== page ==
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The Ninth Amendment Means What it Says:
Whenever I blog about the Ninth Amendment, there are always respondents offering contrary interpretations. In response to my Rule of Law column, In RE: Life or Death, in Saturday's Wall Street Journal, several commenters disputed the relevance of the original meaning of Ninth Amendment to a federal regulation restricting access to experimental drugs to terminally ill patients. So did two contributors to National Review On-Line, Ed Whelan and Matthew Franck. While their interpretations are not unreasonable, I believe they do not line up with the available evidence. Ed relies on Tom McAffee's entry in The Heritage Guide to the Constitution.

Resolving this dispute over original meaning highlights the limitations of blogging and the need for long-form legal scholarship. The competing models of original meaning must be carefully defined and then comprehensively compared with the available evidence of original meaning to see which model or models is supported and which is undercut by the available evidence. There I do consider McAffee's interpretation and show how it is directly contradicted by the evidence.

Fortunately, I have done just this is a newly published article in the Texas Law Review, The Ninth Amendment: It Means What it Says. You can download it here. Here is the abstract:
Although the Ninth Amendment appears on its face to protect unenumerated individual rights of the same sort as those that were enumerated in the Bill of Rights, courts and scholars have long deprived it of any relevance to constitutional adjudication. With the growing interest in originalist methods of interpretation since the 1980s, however, this situation has changed. In the past twenty years, five originalist models of the Ninth Amendment have been propounded by scholars: the state law rights model, the residual rights model, the individual natural rights model, the collective rights model, and the federalism model. This Article examines thirteen crucial pieces of historical evidence that either directly contradict the state law and residual rights models, undercut the collective rights model, or strongly support the individual natural rights and federalism models. Evaluating the five models in light of this evidence establishes that the Ninth Amendment actually meant at the time of its enactment what it appears now to say: the unenumerated (natural) rights that people possessed prior to the formation of government, and which they retain afterwords, should be treated in the same manner as those (natural) rights that were enumerated in the Bill of Rights. In short, the Amendment is what it appears to be: a meaningful check on federal power and a significant guarantee of individual liberty.
I will add one cautionary note to avoid confusion. The article primarily concerns the original meaning of the text. It is not directly about judicial review. Unsurprisingly, none of the amendments in the Bill of Rights directly mentions judicial review, although the Ninth Amendment comes very close, given that it provides a rule of construction ("shall not be construed") that, presumably, is directed at all branches and levels of government, including the courts. If you are interested in the issue of judicial review you should look at my piece, The Original Meaning of the Judicial Power.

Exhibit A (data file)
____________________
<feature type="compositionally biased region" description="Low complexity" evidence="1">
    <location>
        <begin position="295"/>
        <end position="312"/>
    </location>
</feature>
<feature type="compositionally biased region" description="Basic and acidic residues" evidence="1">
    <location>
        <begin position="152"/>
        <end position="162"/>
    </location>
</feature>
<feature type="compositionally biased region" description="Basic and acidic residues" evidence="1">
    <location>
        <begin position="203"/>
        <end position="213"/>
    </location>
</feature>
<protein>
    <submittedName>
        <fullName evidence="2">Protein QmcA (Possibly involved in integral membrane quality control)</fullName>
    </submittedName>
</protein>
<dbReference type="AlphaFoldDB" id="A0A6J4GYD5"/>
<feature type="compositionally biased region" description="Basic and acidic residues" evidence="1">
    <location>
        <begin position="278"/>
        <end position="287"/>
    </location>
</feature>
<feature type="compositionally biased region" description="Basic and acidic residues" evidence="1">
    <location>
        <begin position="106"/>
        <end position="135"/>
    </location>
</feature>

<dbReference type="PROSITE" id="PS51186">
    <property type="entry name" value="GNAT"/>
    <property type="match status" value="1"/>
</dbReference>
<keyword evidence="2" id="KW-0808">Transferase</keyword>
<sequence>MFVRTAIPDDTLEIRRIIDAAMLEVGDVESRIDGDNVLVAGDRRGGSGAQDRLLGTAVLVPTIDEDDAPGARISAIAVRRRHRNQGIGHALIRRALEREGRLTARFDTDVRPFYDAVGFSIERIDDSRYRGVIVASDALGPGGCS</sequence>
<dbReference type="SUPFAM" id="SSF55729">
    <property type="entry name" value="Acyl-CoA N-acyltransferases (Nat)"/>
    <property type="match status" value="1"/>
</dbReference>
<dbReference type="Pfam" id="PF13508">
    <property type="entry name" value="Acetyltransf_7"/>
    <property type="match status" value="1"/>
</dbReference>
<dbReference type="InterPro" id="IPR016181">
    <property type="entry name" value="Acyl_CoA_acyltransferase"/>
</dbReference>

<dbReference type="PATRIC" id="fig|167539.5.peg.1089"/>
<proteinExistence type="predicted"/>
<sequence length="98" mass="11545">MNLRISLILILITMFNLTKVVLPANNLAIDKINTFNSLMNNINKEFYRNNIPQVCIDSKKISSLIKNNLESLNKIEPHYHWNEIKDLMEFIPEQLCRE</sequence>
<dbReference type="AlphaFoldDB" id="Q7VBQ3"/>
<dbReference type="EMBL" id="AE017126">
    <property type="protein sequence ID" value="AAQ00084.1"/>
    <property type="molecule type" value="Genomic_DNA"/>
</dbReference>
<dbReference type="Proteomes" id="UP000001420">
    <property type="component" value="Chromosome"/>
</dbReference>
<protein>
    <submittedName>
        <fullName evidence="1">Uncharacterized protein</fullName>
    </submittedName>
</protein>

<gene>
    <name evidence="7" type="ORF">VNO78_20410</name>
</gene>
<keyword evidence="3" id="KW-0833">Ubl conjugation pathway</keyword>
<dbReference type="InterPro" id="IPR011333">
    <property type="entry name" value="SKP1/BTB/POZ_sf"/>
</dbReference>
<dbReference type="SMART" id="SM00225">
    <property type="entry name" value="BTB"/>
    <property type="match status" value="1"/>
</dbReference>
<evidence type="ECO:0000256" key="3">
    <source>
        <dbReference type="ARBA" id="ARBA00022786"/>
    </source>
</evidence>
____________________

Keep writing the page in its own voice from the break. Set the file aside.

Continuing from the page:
(civil comments only please)

Related Posts (on one page):

  1. The Ninth Amendment Means What it Says:
  2. Judicial Deference & the Rights to Life and Health:
Hans Bader (mail):
Why rely on the Ninth Amendment for the right to life and health when they are much stronger textual arguments (and precedents) to rely on?

The liberty interest in one's life, for example, is made clear by the due process clauses.

So the right to protect one's life must be at least as broad as, say, the right to an abortion, which is not even mentioned in the Constitution.

And under cases like the Supreme Court's decision in Stenberg, the government cannot even prohibit a particular method of abortion if a respectable minority of physicians think it might be useful to protect a woman's emotional health.

So if the liberty interest in one's life is as clearly-established as the right to protect one's mere emotional health (as it surely is, since the constitution speaks of a right to life, but not a right to emotional health), then the FDA cannot ban a drug if a respectable minority of physicians think it is safe and effective.

By definition, a physician's recommendation of a drug that has passed the first phase of the FDA's lengthy and cumbersome drug approval process meets the above standard, showing that there is respectable medical opinion in support of using the drug.

Under precedent and logic, the courts should defer to that decision by the physician.

Accordingly, the DC Circuit panel decision in Abigail Alliance v. Von Eschenbach (which held that desperately ill patients have a liberty interest in accessing drugs recommended by their physicians that have passed the first phase of the FDA's approval process) was correctly decided, and should be reaffirmed by the D.C. Circuit in its upcoming ruling en banc.
12.13.2006 11:32am
AK (mail):
I don't know how much intelligent commmentary can go on here without reading and pondering what is sure to be a complex and well-reasoned article, which I doubt that many people will do. I will simply restate my objection to this whole "Restoring the Lost Constitution" business:

If anyone thinks that the ninth or fourteenth amendements were intended to create a libertarian paradise where sodomy, abortion, pornography, and crack-smoking could not be banned by the state, then he has clearly been robustly engaging in the latter.
12.13.2006 11:34am
Elliot Reed:
Isn't the Ninth Amendment, on its face, a rule of construction?